The Comptroller and Auditor General (CAG) has hauled up state—owned oil explorer ONGC for hiring a deepsea drilling rig from Reliance Industries without calling for competitive bids on ground that are untenable.
CAG, in a report tabled in the Parliament on Tuesday, said ONGC “deviated from the standard tendering procedure and hired a rig viz Dhirubhai Deepwater KG-1 (DDKG-1) from RIL without calling for competitive bids for a period of four years on untenable grounds.”
ONGC had in May 2009 hired DDKG-1 from RIL for four years ending July 2013 without calling for competitive bids at an operating day rate of USD 495,000 for first 180 days and at USD 510,000 from 181st day onwards.
The effective day rate worked out to USD 563,488.
CAG said the company in December 2008 projected a requirement of rig capable of drilling in ultra deep water (water depth of 10,000 feet) by December 2010 to meet its work commitment in exploration block it had won under NELP rounds.
“On the plea that no ultra deep water rig was available with it before December 2010, the company (ONGC) hired the rig from RIL,” it said in the report for 2010—11 fiscal.
The rig, CAG pointed out, was in fact hired by RIL from Deepwater Pacific—1 Inc in October 2007 for a period of five years commencing July 2009 and ending July 2014.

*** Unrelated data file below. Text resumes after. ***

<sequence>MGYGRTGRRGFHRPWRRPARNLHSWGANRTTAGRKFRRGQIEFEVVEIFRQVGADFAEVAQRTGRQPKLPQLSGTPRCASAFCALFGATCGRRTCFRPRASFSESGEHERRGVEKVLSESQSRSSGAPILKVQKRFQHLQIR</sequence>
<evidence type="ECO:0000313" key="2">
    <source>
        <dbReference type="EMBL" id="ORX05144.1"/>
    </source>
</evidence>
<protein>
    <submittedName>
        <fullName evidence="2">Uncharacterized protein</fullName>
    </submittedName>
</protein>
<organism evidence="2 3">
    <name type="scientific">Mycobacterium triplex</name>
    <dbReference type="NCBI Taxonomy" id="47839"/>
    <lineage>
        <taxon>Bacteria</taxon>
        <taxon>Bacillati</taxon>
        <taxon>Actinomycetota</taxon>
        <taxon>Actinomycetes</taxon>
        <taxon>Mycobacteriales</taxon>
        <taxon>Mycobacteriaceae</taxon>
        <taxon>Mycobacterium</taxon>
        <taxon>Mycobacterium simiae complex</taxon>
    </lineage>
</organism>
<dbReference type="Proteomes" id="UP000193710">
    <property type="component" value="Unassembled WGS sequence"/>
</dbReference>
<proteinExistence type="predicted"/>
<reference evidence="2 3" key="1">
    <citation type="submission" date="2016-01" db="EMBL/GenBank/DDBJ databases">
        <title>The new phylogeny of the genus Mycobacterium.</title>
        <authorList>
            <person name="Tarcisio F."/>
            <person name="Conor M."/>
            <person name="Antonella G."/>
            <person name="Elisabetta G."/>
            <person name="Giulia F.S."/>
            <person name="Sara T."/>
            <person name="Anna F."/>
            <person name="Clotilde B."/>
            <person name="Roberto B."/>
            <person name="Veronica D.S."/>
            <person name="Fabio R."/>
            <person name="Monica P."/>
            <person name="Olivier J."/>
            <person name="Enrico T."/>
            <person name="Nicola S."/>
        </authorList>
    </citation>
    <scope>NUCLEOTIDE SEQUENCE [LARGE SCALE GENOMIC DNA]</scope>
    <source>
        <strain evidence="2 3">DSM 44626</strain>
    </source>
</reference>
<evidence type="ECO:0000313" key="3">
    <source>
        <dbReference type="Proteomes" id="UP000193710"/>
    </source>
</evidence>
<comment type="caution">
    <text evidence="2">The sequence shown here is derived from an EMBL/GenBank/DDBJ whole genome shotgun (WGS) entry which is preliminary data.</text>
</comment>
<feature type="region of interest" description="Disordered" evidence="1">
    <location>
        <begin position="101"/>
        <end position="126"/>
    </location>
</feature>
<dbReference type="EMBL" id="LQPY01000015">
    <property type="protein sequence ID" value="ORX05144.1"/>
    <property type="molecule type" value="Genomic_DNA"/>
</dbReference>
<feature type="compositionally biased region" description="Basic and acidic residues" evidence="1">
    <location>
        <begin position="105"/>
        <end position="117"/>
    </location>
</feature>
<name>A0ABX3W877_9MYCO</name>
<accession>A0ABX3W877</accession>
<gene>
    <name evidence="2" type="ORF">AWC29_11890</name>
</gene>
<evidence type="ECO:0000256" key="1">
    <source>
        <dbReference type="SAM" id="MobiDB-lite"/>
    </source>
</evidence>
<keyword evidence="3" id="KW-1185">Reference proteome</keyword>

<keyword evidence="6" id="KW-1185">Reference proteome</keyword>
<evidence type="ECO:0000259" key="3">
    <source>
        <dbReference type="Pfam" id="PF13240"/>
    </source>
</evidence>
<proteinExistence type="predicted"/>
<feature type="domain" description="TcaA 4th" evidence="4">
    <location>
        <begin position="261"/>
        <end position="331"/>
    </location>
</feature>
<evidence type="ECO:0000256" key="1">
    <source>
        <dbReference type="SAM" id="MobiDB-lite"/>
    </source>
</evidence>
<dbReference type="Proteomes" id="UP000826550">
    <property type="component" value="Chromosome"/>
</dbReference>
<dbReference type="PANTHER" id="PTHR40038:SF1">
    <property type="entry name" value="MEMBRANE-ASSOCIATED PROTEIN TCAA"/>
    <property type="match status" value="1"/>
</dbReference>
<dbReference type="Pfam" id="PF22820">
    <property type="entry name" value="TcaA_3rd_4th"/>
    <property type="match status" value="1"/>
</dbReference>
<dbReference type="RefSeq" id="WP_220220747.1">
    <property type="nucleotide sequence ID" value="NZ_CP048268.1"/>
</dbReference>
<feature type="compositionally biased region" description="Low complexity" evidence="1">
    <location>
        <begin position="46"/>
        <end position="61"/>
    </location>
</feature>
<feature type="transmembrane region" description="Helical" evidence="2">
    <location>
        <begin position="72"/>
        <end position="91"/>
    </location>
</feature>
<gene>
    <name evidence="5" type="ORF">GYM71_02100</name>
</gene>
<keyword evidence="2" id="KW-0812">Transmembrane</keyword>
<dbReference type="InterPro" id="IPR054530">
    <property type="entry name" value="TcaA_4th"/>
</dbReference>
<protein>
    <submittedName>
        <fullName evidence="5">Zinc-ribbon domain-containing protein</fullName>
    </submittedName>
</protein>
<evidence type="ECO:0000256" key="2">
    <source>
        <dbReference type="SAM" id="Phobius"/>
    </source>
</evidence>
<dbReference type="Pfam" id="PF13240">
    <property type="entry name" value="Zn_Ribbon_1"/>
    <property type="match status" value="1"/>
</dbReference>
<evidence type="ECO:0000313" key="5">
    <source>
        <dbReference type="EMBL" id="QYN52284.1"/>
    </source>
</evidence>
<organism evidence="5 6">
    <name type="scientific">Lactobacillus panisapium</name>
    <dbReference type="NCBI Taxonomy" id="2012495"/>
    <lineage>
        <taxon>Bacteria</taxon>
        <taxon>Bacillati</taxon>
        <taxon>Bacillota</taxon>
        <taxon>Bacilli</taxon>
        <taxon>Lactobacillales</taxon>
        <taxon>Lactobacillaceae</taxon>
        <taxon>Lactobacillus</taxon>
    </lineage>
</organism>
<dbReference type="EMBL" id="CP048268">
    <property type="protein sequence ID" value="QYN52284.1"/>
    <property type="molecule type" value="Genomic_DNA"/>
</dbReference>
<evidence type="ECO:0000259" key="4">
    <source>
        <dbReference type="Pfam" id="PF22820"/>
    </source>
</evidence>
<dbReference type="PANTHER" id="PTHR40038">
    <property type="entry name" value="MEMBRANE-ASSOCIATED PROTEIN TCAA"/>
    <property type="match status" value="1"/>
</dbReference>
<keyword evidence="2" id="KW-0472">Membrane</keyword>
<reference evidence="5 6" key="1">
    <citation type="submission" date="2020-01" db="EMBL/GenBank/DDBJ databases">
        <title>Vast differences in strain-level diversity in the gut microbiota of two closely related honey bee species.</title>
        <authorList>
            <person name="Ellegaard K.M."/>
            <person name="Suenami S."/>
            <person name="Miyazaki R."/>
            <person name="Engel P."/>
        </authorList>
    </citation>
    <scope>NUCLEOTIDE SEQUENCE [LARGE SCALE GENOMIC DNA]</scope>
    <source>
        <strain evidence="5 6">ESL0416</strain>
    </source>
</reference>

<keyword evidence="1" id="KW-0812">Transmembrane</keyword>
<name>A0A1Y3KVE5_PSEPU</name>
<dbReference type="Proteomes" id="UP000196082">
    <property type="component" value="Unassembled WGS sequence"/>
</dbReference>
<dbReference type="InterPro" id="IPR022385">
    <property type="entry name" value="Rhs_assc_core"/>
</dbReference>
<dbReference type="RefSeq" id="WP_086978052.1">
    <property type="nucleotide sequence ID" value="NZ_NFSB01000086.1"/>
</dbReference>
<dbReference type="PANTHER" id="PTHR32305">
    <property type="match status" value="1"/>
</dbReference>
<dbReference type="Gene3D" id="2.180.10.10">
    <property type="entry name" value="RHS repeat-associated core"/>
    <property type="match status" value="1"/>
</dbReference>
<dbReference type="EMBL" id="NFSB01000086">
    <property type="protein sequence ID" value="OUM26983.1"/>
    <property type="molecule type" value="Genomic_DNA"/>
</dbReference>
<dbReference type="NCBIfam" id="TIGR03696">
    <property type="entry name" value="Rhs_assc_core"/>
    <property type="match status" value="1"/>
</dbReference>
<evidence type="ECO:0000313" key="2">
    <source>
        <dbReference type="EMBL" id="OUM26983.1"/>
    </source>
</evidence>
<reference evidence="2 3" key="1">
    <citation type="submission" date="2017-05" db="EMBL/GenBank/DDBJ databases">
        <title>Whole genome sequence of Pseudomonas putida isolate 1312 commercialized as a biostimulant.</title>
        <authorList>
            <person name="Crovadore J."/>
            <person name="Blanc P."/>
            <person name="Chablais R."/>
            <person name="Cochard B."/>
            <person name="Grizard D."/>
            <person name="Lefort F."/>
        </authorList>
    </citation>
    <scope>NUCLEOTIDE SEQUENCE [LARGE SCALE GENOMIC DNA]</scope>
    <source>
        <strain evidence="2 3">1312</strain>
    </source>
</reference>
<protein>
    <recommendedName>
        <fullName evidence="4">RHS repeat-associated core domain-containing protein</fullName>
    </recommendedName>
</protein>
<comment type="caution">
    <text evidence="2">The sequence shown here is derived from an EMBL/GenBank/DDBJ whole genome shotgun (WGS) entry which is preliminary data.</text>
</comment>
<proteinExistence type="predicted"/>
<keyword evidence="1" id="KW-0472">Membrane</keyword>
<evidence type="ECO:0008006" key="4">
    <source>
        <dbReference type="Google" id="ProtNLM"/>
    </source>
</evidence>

“Upon RIL’s willingness (in March 2009) to share the rig with the company (ONGC), the latter obtain the same rig from RIL under a tripartite assignment agreement on the same rates, terms and conditions as were applicable to RIL,” it said.
Stating that ONGC did not obtain competitive bids before hiring the rig from RIL, CAG said the state—owned firm had in July 2009 projected “a situation of emergency” to acquire an ultra deep water rig by deviating from the standard tendering procedure of competitive bidding.
The company drilled seven ultra deep wells using DDKG—1 rig till December 2010. Of these seven well, three were appraisal wells, drilled to confirm previous finds.
“In December 2009, the company (ONGC) itself had expressed its inability to the Ministry of Petroleum and Natural Gas in committing a definite development plan for these (discovery) wells stating that demonstrable technology implementation analogues were not available in the world in such ultra deep waters.
“Hence, in the absence of technology, drilling of these appraisal wells was not crucial to decide their commercial viability by December 2010,” the audit said.
CAG said the remaining four wells could have been drilled after December 2010 when another rig —Platinum Explorer was scheduled to be mobilised by ONGC.
“Moreover, the Government of India had already granted extension of time to the company to drill these well by March/May 2011 under the rig moratorium policy,” it added.
Listing deviations from standard contractual terms, the official auditor said ONGC agreed to pay standby day rate or daily payments when rig was not operating at the rate of 98 per cent of the operating day rate instead of standard terms and condition obliging it to pay at the rate of no more than 95 per cent.
“As a result, it had to make extra payment of USD 1,802,005 (Rs 8.11 crore) during July 2009 to October 2011,” it said.